5–7. The project of Rezin and Pekah is opposed to the purpose of Jehovah and shall come to nought. The verses form a single sentence, 5 and 6 being the protasis and 7 the apodosis.Isaiah 6:11. "Then said I, Lord, how long?" He inquired how long this service of hardening and this state of hardness were to continue - a question forced from him by his sympathy with the nation to which he himself belonged (cf., Exodus 32:9-14), and one which was warranted by the certainty that God, who is ever true to His promises, could not cast off Israel as a people for ever. The answer follows in Isaiah 6:11-13 : "Until towns are wasted without inhabitant, and houses are without man, and the ground shall be laid waste, a wilderness, and Jehovah shall put men far away, and there shall be many forsaken places within the land. And is there still a tenth therein, this also again is given up to destruction, like the terebinth and like the oak, of which, when they are felled, only a root-stump remains: such a root-stump is a holy seed." The answer is intentionally commenced, not with עד־כּי, but with אם אשׁר עד (the expression only occurs again in Genesis 28:15 and Numbers 32:17), which, even without dropping the conditional force of אם, signified that the hardening judgment would only come to an end when the condition had been fulfilled, that towns, houses, and the soil of the land of Israel and its environs had been made desolate, in fact, utterly and universally desolate, as the three definitions (without inhabitant, without man, wilderness) affirm. The expression richak (put far away) is a general and enigmatical description of exile or captivity (cf., Joel 4:6, Jeremiah 27:10); the literal term gâlâh has been already used in Isaiah 5:13. Instead of a national term being used, we find here simply the general expression "men" (eth-hâēâdâm; the consequence of depopulation, viz., the entire absence of men, being expressed in connection with the depopulation itself. The participial noun hâ azubâh (the forsaken) is a collective term for places once full of life, that had afterwards died out and fallen into ruins (Isaiah 17:2, Isaiah 17:9). This judgment would be followed by a second, which would expose the still remaining tenth of the nation to a sifting. והיה שׁב, to become again (Ges. 142, 3); לבער היה, not as in Isaiah 5:5, but as in Isaiah 4:4, after Numbers 24:22 : the feminine does not refer to the land of Israel (Luzzatto), but to the tenth. Up to the words "given up to destruction," the announcement is a threatening one; but from this point to "remains" a consolatory prospect begins to dawn; and in the last three words this brighter prospect, like a distant streak of light, bounds the horizon of the gloomy prophecy. It shall happen as with the terebinth and oak. These trees were selected as illustrations, not only because they were so near akin to evergreens, and produced a similar impression, or because there were so many associations connected with them in the olden times of Israel's history; but also because they formed such fitting symbols of Israel, on account of their peculiar facility for springing up again from the root (like the beech and nut, for example), even when they had been completely felled. As the forms yabbesheth (dryness), dalleketh (fever), ‛avvereth (blindness), shachepheth (consumption), are used to denote certain qualities or states, and those for the most part faulty ones (Concord. p. 1350); so shalleceth here does not refer to the act itself of felling or casting away, but rather to the condition of a tree that has been hewn or thrown down; though not to the condition of the trunk as it lies prostrate upon the ground, but to that of the root, which is still left in the earth. Of this tree, that had been deprived of its trunk and crown, there was still a mazzebeth kindred form of mazzebâh), i.e., a root-stump (truncus) fast in the ground. The tree was not yet entirely destroyed; the root-stump could shoot out and put forth branches again. And this would take place: the root-stump of the oak or terebinth, which was a symbol of Israel, was "a holy seed." The root-stump was the remnant that had survived the judgment, and this remnant would become a seed, out of which a new Israel would spring up after the old had been destroyed. Thus in a few weighty words is the way sketched out, which God would henceforth take with His people. The passage contains an outline of the history of Israel to the end of time. Israel as a nation was indestructible, by virtue of the promise of God; but the mass of the people were doomed to destruction through the judicial sentence of God, and only a remnant, which would be converted, would perpetuate the nationality of Israel, and inherit the glorious future. This law of a blessing sunk in the depths of the curse actually inflicted, still prevails in the history of the Jews. The way of salvation is open to all. Individuals find it, and give us a presentiment of what might be and is to be; but the great mass are hopelessly lost, and only when they have been swept away will a holy seed, saved by the covenant-keeping God, grow up into a new and holy Israel, which, according to Isaiah 27:6, will fill the earth with its fruits, or, as the apostle expresses it in Romans 11:12, become "the riches of the Gentiles."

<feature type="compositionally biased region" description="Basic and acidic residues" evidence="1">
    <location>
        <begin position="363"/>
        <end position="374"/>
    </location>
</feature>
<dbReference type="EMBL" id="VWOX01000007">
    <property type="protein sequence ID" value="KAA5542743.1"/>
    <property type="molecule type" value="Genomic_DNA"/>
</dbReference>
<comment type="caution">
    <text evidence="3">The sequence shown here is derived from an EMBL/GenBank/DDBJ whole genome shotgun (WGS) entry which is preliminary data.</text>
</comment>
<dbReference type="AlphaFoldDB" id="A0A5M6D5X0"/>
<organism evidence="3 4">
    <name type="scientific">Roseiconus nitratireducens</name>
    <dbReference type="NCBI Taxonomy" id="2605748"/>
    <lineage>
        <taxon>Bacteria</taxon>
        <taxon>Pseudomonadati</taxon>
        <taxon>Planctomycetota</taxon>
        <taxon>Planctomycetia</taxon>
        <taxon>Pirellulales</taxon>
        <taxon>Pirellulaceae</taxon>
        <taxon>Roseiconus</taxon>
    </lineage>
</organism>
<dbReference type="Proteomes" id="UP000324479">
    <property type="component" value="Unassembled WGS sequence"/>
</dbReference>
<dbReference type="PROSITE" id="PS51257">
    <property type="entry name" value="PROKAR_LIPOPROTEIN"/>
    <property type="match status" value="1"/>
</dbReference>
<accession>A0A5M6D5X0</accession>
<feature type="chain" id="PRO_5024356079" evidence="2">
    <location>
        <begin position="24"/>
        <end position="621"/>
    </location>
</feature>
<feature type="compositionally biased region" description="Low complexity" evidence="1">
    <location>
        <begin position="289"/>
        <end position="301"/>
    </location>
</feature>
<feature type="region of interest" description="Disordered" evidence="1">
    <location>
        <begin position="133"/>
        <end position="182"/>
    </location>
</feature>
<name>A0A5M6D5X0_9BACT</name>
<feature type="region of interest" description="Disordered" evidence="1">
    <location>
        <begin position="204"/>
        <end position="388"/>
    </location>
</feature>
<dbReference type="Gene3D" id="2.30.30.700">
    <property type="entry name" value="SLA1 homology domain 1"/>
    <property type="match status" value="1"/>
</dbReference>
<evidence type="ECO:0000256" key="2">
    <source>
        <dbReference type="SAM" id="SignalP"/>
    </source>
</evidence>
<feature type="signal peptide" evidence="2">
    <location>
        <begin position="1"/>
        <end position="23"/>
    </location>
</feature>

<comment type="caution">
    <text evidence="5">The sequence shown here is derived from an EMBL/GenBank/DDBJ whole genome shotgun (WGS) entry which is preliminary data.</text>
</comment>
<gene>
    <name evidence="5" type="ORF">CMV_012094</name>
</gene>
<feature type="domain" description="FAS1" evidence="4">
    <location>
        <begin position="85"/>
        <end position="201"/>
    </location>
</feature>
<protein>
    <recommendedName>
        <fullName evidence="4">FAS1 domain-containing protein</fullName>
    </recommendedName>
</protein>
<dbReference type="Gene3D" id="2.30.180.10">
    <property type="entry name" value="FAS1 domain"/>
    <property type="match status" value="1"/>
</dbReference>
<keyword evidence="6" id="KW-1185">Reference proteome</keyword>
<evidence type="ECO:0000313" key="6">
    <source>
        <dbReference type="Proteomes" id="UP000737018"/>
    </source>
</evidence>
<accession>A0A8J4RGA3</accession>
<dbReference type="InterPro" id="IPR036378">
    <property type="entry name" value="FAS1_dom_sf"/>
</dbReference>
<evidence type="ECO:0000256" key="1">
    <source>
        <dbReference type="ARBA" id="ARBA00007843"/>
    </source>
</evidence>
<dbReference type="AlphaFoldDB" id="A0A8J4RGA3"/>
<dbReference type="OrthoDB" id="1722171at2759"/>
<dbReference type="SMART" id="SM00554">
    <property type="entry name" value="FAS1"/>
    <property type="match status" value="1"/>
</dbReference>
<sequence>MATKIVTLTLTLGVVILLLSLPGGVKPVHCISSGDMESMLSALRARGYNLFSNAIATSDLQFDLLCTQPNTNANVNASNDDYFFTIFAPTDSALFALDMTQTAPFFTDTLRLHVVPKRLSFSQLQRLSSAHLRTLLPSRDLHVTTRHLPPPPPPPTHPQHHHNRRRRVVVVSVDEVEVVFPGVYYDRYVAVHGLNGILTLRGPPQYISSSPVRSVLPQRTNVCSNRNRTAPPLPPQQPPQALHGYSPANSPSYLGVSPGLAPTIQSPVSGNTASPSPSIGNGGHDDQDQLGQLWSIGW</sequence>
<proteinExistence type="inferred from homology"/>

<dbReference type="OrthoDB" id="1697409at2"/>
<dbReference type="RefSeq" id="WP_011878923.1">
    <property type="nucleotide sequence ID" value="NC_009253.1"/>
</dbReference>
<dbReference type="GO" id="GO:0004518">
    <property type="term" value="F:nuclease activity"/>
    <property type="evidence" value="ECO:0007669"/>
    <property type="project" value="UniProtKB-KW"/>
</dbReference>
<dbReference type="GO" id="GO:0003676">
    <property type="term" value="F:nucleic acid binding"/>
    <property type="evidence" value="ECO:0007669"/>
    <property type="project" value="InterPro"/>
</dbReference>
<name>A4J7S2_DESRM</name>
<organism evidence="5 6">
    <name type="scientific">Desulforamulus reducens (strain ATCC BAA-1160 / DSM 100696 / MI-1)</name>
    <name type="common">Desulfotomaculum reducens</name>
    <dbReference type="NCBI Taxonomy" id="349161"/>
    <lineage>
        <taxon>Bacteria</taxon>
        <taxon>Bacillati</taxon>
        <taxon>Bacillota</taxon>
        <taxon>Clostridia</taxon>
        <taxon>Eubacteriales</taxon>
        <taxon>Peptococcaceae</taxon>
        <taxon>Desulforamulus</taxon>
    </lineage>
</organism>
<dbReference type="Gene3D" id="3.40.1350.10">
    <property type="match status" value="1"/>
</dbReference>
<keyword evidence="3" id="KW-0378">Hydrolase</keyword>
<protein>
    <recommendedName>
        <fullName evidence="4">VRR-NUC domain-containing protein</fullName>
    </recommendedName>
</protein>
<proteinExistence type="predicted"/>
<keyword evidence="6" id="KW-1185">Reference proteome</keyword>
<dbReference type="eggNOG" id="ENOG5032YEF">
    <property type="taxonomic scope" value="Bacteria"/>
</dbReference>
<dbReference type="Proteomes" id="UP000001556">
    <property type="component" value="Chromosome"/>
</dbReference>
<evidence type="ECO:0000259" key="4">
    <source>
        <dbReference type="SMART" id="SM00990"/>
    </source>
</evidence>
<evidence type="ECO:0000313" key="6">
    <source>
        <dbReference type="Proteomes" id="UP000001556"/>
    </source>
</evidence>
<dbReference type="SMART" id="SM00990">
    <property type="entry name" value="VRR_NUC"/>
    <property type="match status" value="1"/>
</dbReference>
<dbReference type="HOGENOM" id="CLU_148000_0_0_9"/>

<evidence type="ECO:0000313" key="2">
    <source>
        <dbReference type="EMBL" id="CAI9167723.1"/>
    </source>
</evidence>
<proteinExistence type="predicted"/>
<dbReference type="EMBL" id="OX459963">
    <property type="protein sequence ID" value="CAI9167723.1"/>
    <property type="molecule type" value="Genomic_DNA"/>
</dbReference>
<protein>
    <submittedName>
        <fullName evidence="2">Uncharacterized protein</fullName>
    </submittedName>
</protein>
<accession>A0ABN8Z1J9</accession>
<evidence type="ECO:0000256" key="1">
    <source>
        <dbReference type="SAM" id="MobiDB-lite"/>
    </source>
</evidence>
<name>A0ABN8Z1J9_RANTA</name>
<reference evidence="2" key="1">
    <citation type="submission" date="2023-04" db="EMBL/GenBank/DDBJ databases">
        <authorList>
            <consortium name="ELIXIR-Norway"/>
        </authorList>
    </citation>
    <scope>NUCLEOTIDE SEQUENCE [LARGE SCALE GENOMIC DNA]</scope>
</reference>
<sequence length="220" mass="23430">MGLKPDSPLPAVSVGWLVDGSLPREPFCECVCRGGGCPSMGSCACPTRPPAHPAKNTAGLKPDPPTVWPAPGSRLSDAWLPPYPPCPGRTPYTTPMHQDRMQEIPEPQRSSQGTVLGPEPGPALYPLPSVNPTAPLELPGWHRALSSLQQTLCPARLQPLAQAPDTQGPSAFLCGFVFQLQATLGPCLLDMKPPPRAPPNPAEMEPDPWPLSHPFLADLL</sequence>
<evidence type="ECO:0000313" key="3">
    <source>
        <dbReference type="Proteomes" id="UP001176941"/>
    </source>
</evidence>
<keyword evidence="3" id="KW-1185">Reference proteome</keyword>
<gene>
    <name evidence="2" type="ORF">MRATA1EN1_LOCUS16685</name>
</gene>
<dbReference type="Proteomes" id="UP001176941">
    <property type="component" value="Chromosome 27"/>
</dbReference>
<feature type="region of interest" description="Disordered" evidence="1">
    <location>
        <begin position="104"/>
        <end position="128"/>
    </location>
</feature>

Now, if the impression which we have received from Isaiah 6:1-13 is not a false one - namely, that the prophet is here relating his first call to the prophetic office, and not, as Seb. Schmidt observes, his call to one particular duty (ad unum specialem actum officii) - this impression may be easily verified, inasmuch as the addresses in chapters 1-5 will be sure to contain the elements which are here handed to the prophet by revelation, and the result of these addresses will correspond to the sentence judicially pronounced here. And the conclusion to which we have come will stand this test. For the prophet, in the very first address, after pointing out to the nation as a whole the gracious pathway of justification and sanctification, takes the turn indicated in Isaiah 6:11-13, in full consciousness that all is in vain. And the theme of the second address is, that it will be only after the overthrow of the false glory of Israel that the true glory promised can possibly be realized, and that after the destruction of the great body of the people only a small remnant will live to see this realization. The parable with which the third begins, rests upon the supposition that the measure of the nation's iniquity is full; and the threatening of judgment introduced by this parable agrees substantially, and in part verbally, with the divine answer received by the prophet to his question "How long?" On every side, therefore, the opinion is confirmed, that in Isaiah 6:1-13 he describes his own consecration to the prophetic office. The addresses in chapters 2-4 and 5, which belong to the time of Uzziah and Jotham, do not fall earlier than the year of Uzziah's death, from which point the whole of Jotham's sixteen years' reign lay open before them. Now, as Micah commenced his ministry in Jotham's reign, though his book was written in the form of a complete and chronologically indivisible summary, by the working up of the prophecies which he delivered under Jotham, Ahaz, and Hezekiah, and was then read or published in the time of Hezekiah, as we may infer from Jeremiah 26:18, it is quite possible that Isaiah may have taken from Micah's own lips (though not from Micah's book) the words of promise in Isaiah 2:1-4, which he certainly borrowed from some quarter. The notion that this word of promise originated with a third prophet (who must have been Joel, if he were one of the prophets known to us), is rendered very improbable by the many marks of Micah's prophetic peculiarities, and by its natural position in the context in which it there occurs (vid., Caspari, Micha, pp. 444-5).
Again, the situation of Isaiah 6:1-13 is not inexplicable. As Hvernick has observed, the prophet evidently intended to vindicate in Isaiah 6:1-13 the style and method of his previous prophecies, on the ground of the divine commission that he had received. but this only serves to explain the reason why Isaiah has not placed Isaiah 6:1-13 at the commencement of the collection, and not why he inserts it in this particular place. He has done this, no doubt, for the purpose of bringing close together the prophecy and its fulfilment; for whilst on the one hand the judgment of hardening suspended over the Jewish nation is brought distinctly out in the person of king Ahaz, on the other hand we find ourselves in the midst of the Syro-Ephraimitish war, which formed the introduction to the judgments of extermination predicted in Isaiah 6:11-13. It is only the position of chapter 1 which still remains in obscurity. If Isaiah 1:7-9 is to be understood in a historically literally sense, then chapter 1 must have been composed after the dangers of the Syro-Ephraimitish war had been averted from Jerusalem, though the land of Judah was still bleeding with the open wounds which this war, designed as it was to destroy it altogether, had inflicted upon it. Chapter 1 would therefore be of more recent origin than chapters 2-5, and still more recent than the connected chapters 7-12. It is only the comparatively more general and indefinite character of chapter 1 which seems at variance with this. But this difficulty is removed at once, if we assume that chapter 1, though not indeed the first of the prophet's addresses, was yet in one sense the first - namely, the first that was committed to writing, though not the first that he delivered, and that it was primarily intended to form the preface to the addresses and historical accounts in chapters 2-12, the contents of which were regulated by it. For chapters 2-5 and 7-12 form two prophetic cycles, chapter 1 being the portal which leads into them, and Isaiah 6:1-13 the band which connects them together. The prophetic cycle in chapters 2-5 may be called the Book of hardening, as it is by Caspari, and chapters 7-12 the Book of Immanuel, as Chr. Aug. Crusius suggests, because in all the stages through which the proclamation in chapters 7-12 passes, the coming Immanuel is the banner of consolation, which it lifts up even in the midst of the judgments already breaking upon the people, in accordance with the doom pronounced upon them in Isaiah 6:1-13.